Why Mortality is A Gift: living life one bucket list item at a time
Everyone dies, obviously. But I'd never really thought about mortality as an opportunity before.
"Hey, look at this," my sister called from the bestsellers shelf. "What Do You Want to Do Before You Die?" she read the title out loud. I grabbed another copy and flipped through it. She and I had stopped at the quaint country bookstore on our way to a quarry to swim. The idea behind the book was intriguing: four college boys decided to write a mutual bucket list, ranging from their most simple to most outrageous wishes, and they were traveling around the country crossing them off one by one. The items ranged from "make one hundred compliments in one day" and "run a lemonade stand," to "walk the red carpet" and "walk up to the most beautiful girl you've ever seen and kiss her."
"I think I'd like this book," I told my sister. "I enjoy enjoying life. I think it's fun to have fun." I flipped the book over to check the price. "Oh it's totally worth nineteen ninety-five! ...do you think I could get it cheaper on Amazon?"
"Maybe, but if you get it now you can read it in between swimming while we sunbathe," said my sister, providing me with the final convincing that I needed. I slapped the book down on the checkout counter, a smile on my face. The elderly man behind the counter looked taken aback. Then he caught a glimpse of the cover and gave me a knowing nod, as if to say, "Yes, indeed, you have every right to be proud of your literary taste."
I'm always excited when I find a book I know I will love. A good book, in my opinion, is a book that helps me to see the world differently. Almost any book can be considered pretty good, but a really great book is one that will stick with you forever, a book that actually expands the way you view the world around you. When I know I've found another such book, it's worth any cost. (With that said, you almost always can get it cheaper on Amazon).
At the quarry, a small, peaceful reservoir surrounded by straight-walled rocky cliffs, I cracked open my new book and felt inspired. I personally believe that we as humans can tend to settle for mediocrity in our daily existence. It's possible to make so much more out of our time here. Work is important and even crucial in more ways than one, but if all we ever do is go to work and then come home and watch TV and go to sleep to wake up in the morning and do it all over again, we might have missed a point somewhere along the way.
I put the book down to jump off a cliff.
Halfway down during my first leap off the forty-foot ledge, I thought to myself, "I'm still falling." Then I thought, "I actually have time to think about how I'm still falling." Then I stopped thinking and screamed. I hit the water-- fell through it into silence and weightlessness-- and said to myself, "I'm doing that again, right now."
On the car ride home, while my sister drove, I finished reading.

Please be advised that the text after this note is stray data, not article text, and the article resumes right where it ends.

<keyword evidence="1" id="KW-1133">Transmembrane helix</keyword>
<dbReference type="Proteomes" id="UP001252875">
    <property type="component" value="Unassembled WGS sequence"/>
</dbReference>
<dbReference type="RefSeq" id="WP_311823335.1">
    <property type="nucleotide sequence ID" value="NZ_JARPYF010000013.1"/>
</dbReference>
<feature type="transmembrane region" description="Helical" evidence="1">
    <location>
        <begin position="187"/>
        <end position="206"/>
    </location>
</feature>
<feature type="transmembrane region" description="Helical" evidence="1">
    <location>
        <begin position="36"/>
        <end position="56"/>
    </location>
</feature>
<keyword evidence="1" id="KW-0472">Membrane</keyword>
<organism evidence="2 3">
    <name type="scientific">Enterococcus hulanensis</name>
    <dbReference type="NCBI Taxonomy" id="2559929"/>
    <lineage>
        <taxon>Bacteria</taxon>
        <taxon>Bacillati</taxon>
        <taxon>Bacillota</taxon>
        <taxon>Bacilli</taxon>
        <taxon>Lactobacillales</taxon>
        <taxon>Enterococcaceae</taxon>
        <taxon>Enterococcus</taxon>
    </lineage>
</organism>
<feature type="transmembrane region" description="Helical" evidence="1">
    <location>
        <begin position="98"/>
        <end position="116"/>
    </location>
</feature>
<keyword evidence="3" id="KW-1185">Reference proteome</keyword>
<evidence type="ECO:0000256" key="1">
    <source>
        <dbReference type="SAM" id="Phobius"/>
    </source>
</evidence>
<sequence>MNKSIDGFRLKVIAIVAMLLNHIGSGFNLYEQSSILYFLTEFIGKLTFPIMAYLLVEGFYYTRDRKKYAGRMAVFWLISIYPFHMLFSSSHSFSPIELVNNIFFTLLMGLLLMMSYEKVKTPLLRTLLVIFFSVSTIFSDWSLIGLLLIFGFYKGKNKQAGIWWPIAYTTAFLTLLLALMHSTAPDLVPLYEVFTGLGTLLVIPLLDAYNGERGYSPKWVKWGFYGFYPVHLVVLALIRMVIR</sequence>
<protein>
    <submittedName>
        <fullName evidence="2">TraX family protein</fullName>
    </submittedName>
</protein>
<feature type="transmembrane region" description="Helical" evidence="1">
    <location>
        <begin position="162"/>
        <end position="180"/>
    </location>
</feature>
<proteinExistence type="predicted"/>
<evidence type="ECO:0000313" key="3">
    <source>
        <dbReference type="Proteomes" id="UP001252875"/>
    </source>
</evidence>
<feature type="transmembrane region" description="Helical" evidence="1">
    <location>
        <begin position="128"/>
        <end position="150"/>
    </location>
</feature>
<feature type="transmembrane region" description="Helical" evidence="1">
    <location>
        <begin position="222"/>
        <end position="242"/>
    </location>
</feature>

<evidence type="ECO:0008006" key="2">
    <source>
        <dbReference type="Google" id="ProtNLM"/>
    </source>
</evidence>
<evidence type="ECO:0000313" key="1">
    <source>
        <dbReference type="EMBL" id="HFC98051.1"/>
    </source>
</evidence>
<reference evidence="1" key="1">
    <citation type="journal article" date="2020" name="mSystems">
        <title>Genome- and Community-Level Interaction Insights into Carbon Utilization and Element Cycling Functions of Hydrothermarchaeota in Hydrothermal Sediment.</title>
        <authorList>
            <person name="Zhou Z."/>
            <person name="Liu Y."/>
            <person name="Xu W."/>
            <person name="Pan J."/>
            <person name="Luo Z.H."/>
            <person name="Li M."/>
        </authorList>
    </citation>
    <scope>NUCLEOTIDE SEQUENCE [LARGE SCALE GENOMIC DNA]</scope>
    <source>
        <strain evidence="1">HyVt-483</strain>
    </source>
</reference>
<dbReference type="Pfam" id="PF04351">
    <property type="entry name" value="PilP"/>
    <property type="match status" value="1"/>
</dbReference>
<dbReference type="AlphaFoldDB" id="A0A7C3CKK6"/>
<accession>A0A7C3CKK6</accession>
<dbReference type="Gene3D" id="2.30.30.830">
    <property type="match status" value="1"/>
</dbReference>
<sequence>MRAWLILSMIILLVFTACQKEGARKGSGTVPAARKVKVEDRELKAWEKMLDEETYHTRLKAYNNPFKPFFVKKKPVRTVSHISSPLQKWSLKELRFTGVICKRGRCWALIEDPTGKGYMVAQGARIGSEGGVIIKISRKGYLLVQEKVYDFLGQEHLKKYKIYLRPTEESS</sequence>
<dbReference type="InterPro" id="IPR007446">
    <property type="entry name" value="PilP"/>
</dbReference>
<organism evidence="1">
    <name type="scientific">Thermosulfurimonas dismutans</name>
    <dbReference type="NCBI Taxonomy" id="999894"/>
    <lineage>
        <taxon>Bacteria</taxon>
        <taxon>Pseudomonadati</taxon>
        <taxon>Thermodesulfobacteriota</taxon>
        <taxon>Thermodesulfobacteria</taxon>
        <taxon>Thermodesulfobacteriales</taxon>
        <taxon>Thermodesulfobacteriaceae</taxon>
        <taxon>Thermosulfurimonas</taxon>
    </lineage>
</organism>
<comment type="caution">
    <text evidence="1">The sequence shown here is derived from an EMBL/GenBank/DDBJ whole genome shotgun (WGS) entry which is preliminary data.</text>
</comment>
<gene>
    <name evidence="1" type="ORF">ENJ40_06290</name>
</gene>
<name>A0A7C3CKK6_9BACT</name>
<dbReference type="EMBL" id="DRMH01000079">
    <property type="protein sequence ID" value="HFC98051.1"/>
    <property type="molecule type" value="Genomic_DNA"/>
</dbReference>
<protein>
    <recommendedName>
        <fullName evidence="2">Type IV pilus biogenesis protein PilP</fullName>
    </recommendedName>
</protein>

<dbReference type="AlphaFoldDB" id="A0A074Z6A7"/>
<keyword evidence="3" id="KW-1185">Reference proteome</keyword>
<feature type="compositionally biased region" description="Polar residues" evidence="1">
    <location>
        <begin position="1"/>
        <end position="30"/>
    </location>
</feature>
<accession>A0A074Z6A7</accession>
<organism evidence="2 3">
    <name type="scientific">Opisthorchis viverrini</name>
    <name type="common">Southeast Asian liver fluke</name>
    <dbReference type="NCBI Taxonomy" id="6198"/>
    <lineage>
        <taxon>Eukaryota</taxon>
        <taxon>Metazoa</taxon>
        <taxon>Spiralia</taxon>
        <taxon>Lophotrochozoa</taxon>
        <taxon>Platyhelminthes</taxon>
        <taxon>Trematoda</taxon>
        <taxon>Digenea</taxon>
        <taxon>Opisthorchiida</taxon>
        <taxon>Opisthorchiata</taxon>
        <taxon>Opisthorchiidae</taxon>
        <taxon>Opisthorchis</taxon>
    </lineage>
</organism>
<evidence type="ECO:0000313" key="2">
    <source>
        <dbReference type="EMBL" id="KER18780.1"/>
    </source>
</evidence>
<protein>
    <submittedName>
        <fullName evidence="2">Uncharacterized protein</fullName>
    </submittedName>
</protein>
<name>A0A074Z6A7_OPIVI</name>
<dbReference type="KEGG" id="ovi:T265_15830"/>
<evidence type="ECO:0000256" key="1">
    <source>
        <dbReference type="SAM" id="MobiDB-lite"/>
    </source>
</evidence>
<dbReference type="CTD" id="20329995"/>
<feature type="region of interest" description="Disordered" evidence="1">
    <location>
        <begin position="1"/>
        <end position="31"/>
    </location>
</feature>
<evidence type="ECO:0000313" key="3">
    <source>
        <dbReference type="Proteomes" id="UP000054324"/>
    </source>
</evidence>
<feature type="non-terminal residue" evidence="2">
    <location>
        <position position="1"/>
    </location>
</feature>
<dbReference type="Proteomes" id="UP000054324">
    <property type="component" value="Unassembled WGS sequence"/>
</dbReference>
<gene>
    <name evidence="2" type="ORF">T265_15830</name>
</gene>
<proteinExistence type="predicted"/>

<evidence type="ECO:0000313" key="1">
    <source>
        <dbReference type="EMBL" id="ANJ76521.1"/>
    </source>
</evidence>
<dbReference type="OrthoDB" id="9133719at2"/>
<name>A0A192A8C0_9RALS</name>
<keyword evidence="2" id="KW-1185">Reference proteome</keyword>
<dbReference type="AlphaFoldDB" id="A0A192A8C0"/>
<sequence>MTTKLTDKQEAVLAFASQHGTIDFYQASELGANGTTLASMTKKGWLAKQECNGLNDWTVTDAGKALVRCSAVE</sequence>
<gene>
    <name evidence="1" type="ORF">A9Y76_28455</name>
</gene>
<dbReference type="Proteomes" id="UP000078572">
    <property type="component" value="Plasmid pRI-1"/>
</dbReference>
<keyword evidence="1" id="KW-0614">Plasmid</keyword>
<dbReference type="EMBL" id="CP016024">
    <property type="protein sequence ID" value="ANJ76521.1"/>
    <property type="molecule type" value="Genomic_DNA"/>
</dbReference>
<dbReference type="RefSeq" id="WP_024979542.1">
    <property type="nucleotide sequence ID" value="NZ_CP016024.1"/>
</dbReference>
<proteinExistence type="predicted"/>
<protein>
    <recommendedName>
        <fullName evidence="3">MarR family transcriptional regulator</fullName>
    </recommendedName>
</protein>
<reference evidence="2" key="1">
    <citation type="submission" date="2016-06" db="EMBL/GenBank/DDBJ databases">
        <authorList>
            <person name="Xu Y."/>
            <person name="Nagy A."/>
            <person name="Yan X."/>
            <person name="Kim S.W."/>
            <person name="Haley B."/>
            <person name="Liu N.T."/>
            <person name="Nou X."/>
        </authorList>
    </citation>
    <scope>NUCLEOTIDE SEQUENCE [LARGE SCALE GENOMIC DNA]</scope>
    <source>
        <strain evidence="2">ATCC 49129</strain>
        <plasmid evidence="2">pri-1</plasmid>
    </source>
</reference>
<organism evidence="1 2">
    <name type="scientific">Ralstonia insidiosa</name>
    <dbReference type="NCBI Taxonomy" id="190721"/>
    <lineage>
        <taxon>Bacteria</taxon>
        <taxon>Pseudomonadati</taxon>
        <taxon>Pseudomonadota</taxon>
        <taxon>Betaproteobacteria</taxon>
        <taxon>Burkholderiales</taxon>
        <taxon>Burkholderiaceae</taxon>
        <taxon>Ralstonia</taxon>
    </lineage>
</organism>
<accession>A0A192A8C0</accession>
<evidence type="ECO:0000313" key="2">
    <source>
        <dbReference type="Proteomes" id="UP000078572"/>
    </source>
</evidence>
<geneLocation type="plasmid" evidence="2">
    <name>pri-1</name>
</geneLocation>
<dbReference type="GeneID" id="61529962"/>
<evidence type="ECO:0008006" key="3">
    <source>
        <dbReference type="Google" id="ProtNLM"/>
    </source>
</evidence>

"Is it a good book?" she asked as I sealed the pages
I rolled down the window. The warm wind felt my face like the curious fingers of the blind."It makes me feel like sticking my head out of the window like a dog and singing the national anthem and hugging somebody."
"So...is that good or bad?"
I just laughed. My hair came loose and danced into my eyes. I stuck a fist out the window, pointed at the sky, a gesture reminiscent of Lady Liberty. "Ohhh say can you see..." My sister joined in with a harmony and it didn't matter that we forgot half the words. We meant every word we remembered.
When we got home, I started adding to a feeble bucket list I'd began in my early teen years:
Go to Machu Picchu
Take a cross-country trip
Own a Clydesdale and sleigh
Fly a helicopter
Own a summer home in Ocean Grove
Snowboard in the Alps
Be an extra in a movie
Go to a lumberjack competition
Drive a lap around Top Gear's track
Some were a little far-fetched, even ridiculous, but two of them ("take a cross-country trip" and "snowboard in the Alps") were crossed off within the year. I began jotting down more items, such as "invent something," and "learn to play the trumpet." But my main objective, the one most driving goal of my human life, is still to write and publish a book. I have already written several hundreds of pages of stories and edited them to death, but I know that none of them is "The" book-- the one that means something to me, means something to other people, and helps them to see the world in a different and more beautiful way. That is still my goal.
Someday I will cross it off my bucket list, along with many of the other things. As Ferris Bueller told us: "Life moves pretty fast. If you don't stop and look around once in a while, you could miss it." The mere fact that death is inevitable can actually be a blessing rather than a curse. If we knew we would live forever, there would be no motivation or rush to do anything interesting. We could watch movies nonstop for fifty years and it wouldn't matter. In this life, it would. In this life, anything not worth doing is a waste: a trade of the promise of adventure and experience for something that has no lasting value.
So what stops us from doing the things we want to do most? From getting out and living an extreme life? Is it the fear of failure? Maybe it feels like diving off of a forty-foot cliff into water. But for me, I can't decide which is better: the peace and relief in the water at the end, or the excitement, the terror, and the thrill of falling through open air.